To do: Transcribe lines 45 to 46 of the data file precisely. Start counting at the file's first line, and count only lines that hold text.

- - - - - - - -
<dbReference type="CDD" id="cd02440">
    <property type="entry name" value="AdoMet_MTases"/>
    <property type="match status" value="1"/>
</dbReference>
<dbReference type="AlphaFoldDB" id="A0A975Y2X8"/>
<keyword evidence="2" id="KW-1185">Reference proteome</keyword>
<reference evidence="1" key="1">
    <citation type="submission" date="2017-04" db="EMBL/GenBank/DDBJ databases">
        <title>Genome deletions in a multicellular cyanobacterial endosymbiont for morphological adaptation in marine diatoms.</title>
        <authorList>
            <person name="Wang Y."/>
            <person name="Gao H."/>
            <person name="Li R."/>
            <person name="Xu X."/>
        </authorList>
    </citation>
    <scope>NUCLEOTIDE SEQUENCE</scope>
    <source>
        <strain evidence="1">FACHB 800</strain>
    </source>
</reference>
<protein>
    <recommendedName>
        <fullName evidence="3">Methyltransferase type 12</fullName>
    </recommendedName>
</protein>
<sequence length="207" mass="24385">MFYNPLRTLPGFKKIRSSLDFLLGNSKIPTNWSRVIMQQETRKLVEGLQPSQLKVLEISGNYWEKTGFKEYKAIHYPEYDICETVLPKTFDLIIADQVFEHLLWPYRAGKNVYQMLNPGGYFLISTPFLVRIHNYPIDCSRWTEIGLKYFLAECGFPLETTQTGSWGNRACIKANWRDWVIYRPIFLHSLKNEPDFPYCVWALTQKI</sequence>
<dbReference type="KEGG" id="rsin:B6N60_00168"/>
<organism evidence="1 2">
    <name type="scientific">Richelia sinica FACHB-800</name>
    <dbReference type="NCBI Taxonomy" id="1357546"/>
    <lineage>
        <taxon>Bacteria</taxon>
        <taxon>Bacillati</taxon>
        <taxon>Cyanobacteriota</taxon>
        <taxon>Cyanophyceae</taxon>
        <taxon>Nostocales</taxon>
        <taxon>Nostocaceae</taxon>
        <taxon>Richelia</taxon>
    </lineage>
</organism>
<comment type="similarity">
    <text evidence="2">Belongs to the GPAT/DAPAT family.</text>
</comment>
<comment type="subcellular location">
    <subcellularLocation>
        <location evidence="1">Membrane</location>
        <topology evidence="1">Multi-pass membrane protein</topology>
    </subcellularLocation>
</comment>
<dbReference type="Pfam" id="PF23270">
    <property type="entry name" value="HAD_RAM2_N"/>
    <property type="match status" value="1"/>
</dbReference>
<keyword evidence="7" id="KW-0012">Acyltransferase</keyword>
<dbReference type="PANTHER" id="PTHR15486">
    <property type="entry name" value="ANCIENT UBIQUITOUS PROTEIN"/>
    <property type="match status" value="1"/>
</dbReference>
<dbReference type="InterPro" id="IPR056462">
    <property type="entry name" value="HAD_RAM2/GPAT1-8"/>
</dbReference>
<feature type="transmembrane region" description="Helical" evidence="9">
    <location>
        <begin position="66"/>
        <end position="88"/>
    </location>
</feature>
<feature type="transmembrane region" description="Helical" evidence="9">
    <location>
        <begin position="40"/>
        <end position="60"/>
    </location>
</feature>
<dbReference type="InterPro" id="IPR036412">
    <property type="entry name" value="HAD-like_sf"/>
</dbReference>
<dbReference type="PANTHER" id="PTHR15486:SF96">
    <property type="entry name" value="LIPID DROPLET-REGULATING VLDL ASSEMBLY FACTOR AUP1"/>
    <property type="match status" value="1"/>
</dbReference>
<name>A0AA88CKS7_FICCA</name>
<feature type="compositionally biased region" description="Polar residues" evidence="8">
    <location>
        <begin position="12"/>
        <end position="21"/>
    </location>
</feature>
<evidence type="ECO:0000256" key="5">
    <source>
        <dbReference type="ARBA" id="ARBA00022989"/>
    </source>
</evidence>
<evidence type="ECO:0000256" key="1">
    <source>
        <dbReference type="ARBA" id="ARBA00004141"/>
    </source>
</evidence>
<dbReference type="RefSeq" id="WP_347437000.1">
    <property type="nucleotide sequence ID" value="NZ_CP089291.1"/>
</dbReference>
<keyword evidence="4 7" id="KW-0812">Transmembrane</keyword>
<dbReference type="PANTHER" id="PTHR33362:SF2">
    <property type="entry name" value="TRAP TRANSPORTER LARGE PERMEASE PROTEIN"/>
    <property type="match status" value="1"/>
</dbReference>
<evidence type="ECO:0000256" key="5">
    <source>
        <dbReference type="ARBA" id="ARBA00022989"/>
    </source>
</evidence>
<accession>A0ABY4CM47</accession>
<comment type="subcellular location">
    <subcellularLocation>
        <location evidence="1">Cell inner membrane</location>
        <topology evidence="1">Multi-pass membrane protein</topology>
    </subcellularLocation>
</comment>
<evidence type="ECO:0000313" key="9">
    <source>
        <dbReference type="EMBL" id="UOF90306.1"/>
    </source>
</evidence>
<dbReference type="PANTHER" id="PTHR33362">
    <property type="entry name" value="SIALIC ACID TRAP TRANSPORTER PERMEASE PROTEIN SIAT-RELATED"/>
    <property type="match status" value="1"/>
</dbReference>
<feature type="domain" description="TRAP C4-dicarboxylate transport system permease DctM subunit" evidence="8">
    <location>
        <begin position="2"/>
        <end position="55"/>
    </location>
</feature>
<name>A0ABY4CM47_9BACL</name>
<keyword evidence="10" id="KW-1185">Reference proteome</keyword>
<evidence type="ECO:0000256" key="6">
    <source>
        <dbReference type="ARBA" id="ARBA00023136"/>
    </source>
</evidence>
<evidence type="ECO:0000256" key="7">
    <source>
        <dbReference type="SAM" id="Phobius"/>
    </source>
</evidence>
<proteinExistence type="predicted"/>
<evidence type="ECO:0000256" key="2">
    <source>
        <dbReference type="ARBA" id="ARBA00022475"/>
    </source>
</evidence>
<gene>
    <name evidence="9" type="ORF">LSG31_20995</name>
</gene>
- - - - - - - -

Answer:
<comment type="subcellular location">
    <subcellularLocation>